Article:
In Defense of Being Outraged by Things that Everyone Already Knows:
If you understand how the American news cycle works, you know what is coming next: the (new) backlash against Greg Smith. The inevitable backlash will recast him from heroic whistleblower to self-serving hypocrite. So before that backlash is fully formed, allow us to offer a defense of Greg Smith, and others like him, who assert their moral outrage over bad situations that are ostensibly "well known" even before they raise their voices in protest.
The backlash, of course, is already well under way. The NYT's Andrew Ross Sorkin said he thought Smith "might have conned" the media into paying attention to him, because his book "doesn't say anything particularly revelatory." Nathan Vardi at Forbes dismisses Smith's complaints, saying that clients distrusting their own banks is "precisely what should be happening in financial markets." The NY Daily News complains that Smith's book "failed to make his readers care" about the issues he raises. As Bloomberg View put it in its original snide dismissal of Smith's op-ed, "If you want to dedicate your life to serving humanity, do not go to work for Goldman Sachs."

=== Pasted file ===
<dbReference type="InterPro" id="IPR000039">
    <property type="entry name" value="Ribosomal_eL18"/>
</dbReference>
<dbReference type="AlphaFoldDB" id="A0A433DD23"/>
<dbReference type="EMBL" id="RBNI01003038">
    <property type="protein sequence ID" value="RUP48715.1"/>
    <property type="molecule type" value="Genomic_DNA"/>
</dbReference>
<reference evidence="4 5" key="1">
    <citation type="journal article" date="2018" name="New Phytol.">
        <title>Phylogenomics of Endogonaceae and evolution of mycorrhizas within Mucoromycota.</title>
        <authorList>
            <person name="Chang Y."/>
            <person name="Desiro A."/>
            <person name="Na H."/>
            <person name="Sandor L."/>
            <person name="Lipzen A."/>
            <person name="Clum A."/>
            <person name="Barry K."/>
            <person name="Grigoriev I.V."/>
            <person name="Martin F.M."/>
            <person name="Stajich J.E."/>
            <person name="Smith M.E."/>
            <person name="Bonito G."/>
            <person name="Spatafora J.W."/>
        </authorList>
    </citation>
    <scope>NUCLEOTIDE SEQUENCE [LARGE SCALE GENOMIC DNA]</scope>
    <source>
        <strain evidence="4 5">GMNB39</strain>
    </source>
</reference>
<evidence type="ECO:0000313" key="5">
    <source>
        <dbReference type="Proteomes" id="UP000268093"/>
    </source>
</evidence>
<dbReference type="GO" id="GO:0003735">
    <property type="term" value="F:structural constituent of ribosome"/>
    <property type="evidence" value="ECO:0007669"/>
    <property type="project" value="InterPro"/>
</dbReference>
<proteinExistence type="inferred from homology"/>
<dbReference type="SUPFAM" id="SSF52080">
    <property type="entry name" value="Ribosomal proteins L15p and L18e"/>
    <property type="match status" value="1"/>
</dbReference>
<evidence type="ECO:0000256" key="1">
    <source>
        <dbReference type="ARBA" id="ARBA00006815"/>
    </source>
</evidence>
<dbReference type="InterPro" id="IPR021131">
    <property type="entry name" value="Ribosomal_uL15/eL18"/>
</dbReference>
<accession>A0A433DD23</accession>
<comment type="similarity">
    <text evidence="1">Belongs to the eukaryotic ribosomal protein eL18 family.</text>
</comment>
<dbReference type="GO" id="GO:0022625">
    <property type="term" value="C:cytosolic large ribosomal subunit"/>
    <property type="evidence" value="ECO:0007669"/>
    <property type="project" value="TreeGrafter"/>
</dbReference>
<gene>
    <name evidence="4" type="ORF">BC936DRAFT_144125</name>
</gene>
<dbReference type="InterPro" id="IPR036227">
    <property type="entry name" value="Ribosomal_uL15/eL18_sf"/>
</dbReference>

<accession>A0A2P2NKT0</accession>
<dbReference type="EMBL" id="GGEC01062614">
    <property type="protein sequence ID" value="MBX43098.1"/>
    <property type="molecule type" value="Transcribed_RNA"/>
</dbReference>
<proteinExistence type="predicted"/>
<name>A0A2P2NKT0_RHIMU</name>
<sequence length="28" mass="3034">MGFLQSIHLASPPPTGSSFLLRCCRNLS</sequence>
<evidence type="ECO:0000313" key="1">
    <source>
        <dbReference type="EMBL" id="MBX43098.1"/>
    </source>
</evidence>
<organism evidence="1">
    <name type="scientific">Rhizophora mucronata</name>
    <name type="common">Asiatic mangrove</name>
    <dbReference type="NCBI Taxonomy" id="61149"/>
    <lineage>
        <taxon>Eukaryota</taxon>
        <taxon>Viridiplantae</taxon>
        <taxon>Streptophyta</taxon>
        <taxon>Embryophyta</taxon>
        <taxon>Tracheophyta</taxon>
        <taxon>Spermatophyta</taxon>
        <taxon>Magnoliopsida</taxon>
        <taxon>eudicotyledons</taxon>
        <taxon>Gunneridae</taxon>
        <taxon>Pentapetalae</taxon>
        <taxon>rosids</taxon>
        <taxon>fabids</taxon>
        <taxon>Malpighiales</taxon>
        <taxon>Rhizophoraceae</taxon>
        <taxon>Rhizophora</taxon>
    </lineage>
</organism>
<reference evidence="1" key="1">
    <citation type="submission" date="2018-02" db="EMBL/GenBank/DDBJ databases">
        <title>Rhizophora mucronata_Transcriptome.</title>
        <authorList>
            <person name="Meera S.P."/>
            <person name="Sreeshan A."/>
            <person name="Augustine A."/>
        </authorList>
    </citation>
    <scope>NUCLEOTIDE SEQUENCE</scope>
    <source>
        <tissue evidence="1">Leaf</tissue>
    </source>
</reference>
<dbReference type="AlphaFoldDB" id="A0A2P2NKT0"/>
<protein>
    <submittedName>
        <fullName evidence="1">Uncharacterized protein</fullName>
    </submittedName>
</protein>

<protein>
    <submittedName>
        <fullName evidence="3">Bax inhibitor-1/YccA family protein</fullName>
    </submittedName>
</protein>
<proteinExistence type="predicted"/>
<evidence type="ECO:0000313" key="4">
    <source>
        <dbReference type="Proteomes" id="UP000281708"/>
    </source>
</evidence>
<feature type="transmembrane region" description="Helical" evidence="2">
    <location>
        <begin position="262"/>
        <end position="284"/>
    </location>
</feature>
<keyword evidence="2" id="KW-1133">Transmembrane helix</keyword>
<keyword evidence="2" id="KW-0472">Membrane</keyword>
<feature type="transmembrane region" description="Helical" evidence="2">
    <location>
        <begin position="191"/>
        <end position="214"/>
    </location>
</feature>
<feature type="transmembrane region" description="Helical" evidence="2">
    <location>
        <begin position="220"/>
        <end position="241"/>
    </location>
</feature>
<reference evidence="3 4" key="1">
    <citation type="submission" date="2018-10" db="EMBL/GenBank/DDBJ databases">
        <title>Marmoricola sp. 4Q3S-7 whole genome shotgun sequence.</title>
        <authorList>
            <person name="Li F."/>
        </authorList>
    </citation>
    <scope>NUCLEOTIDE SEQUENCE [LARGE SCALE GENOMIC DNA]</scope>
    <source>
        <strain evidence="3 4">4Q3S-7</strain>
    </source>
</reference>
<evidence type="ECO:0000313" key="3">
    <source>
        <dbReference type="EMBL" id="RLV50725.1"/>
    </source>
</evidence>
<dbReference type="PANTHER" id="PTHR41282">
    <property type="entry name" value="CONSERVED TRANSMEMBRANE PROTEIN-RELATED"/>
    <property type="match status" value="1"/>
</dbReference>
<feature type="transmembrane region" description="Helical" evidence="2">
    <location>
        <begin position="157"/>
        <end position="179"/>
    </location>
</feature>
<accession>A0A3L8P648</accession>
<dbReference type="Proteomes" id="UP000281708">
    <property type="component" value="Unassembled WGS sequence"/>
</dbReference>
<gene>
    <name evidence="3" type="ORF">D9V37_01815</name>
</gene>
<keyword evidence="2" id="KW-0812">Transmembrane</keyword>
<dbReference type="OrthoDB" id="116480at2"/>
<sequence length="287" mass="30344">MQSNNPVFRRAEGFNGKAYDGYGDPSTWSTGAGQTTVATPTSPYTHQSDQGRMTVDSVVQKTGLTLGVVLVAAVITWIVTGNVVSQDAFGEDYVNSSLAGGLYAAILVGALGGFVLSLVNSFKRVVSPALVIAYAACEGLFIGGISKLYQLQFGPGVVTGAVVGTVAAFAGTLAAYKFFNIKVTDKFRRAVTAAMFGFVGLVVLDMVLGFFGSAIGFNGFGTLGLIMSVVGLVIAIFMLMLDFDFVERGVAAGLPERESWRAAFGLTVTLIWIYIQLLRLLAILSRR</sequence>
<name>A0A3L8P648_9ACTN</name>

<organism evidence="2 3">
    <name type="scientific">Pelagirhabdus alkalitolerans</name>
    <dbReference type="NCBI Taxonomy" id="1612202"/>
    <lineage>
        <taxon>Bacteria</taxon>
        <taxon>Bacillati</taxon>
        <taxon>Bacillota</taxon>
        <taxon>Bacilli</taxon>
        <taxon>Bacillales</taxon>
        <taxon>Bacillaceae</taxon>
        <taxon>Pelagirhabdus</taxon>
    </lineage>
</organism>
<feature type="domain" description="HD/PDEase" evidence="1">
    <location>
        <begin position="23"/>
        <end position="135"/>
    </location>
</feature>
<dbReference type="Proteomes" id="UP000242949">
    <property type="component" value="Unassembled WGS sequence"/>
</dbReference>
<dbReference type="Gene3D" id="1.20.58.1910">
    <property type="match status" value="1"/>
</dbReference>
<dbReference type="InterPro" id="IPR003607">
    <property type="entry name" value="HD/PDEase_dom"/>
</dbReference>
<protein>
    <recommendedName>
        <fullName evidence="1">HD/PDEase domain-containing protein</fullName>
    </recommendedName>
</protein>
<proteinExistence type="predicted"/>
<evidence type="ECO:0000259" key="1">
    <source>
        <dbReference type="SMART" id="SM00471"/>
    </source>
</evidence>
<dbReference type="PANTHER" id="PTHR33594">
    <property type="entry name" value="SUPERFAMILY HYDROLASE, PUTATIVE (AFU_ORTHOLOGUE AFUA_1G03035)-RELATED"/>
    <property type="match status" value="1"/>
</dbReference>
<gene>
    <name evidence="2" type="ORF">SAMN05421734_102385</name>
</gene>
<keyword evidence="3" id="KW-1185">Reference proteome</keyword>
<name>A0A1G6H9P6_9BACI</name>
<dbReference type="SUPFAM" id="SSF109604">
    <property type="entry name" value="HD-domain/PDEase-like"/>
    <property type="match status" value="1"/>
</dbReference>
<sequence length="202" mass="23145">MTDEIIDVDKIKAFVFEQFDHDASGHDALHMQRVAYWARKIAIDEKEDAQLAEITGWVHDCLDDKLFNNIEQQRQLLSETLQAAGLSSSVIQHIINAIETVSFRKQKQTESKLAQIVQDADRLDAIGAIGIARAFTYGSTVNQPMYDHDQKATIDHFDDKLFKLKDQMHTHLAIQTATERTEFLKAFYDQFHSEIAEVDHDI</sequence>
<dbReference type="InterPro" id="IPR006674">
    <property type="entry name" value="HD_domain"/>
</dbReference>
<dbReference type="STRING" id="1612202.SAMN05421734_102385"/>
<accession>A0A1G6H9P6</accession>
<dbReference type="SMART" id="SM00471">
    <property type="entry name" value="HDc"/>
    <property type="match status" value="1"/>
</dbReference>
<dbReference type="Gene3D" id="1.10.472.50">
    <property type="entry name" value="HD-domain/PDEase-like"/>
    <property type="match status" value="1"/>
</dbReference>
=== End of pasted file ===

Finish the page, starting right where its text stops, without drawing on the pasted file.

What bothers most Wall Street-savvy critics about Greg Smith is this: he got a lot of attention for complaining about a situation that all of these Wall Street-savvy people already know exists.